15. In our study, no men (and only two women) with a degree from France chose a new career.

  16. Fahim (Russia) who already had a new career before his migration, and Nafissa (Algeria), without experience in Quebec, who was working as a nurse in France and is considering technical college.

  17. Questions related to gender issues were not an initial focus of our research. Nevertheless, many women spontaneously shared the difficulties and challenges that arose in their personal life during the interviews. Our findings suggest that this dimension should be explored further.

  18. Working group to facilitate integration for international medical graduates from outside Canada and the United States, also called “Comité Echavé,” created in 2006 by the Council of Ministers; it included 13 institutional representatives (health, education, employment, and immigration).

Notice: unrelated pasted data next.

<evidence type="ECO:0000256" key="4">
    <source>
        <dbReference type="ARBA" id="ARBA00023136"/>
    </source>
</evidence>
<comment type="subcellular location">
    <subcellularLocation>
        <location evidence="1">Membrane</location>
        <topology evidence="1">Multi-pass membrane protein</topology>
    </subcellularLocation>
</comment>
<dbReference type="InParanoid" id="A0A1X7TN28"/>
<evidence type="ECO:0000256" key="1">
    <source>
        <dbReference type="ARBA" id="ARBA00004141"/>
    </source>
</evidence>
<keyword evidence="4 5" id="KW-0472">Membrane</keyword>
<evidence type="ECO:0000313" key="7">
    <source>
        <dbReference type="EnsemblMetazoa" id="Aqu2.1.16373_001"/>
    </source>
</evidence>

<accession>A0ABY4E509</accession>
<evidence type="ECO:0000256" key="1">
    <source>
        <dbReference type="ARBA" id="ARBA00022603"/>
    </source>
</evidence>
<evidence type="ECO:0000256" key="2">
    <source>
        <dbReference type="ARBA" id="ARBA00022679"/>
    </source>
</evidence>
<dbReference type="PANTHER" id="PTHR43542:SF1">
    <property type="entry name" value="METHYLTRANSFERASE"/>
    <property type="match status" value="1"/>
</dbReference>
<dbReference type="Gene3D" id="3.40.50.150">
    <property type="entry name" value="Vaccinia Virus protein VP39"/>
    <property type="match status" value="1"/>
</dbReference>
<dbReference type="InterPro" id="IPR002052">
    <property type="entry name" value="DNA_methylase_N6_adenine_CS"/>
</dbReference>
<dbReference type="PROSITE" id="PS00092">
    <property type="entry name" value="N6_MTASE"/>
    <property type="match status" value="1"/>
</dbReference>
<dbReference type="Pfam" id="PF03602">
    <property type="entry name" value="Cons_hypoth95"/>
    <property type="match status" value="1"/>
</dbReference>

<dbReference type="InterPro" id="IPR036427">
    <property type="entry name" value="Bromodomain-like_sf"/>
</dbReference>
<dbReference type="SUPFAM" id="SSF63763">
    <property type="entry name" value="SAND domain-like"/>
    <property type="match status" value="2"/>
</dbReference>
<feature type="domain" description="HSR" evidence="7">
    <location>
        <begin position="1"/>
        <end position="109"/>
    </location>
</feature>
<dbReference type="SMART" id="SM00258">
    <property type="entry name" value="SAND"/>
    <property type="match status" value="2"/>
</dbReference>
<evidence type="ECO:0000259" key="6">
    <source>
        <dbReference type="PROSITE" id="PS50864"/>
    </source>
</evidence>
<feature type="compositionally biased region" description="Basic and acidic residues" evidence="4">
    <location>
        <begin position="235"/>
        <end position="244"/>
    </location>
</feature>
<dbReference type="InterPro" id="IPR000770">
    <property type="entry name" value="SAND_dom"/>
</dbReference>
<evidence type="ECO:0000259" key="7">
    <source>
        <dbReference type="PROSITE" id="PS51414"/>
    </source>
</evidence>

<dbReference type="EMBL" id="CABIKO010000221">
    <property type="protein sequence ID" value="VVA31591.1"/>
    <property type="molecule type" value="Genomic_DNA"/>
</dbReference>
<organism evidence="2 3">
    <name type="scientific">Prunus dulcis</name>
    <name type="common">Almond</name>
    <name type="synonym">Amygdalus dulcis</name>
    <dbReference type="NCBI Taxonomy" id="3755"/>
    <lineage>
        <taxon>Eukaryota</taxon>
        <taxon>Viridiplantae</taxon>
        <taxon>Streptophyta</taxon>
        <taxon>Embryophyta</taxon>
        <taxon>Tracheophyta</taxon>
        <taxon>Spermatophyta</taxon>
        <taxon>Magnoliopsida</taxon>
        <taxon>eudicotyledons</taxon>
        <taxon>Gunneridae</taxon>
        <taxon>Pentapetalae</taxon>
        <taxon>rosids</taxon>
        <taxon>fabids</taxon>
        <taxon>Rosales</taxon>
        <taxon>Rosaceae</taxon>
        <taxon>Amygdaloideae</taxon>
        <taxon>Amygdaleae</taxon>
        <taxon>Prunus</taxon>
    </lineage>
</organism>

19. With the exception of the Career transition program offered by the organization CREMCV (identified by the Comité Echavé in 2009, too recent for our participants) (


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Thanks to the Social Sciences and Humanities Research Council of Canada, to the CHU Sainte-Justine Foundation & Foundation of stars, to the Department of Anthropology at the University of Montreal for their support, as well as to all the participants. Our gratitude to Vincent Duclos for his attentive reading of the first draft and to the reviewers of JIMI whose constructive comments helped to substantially improve the manuscript.

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Correspondence to Marie-Jeanne Blain.

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Blain, MJ., Fortin, S. & Alvarez, F. Professional Journeys of International Medical Graduates in Quebec: Recognition, Uphill Battles, or Career Change. Int. Migration & Integration 18, 223–247 (2017).

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  • International medical graduates
  • Highly qualified migrants
  • Occupational integration
  • Recognition
  • Quebec-Canada
  • Employment resources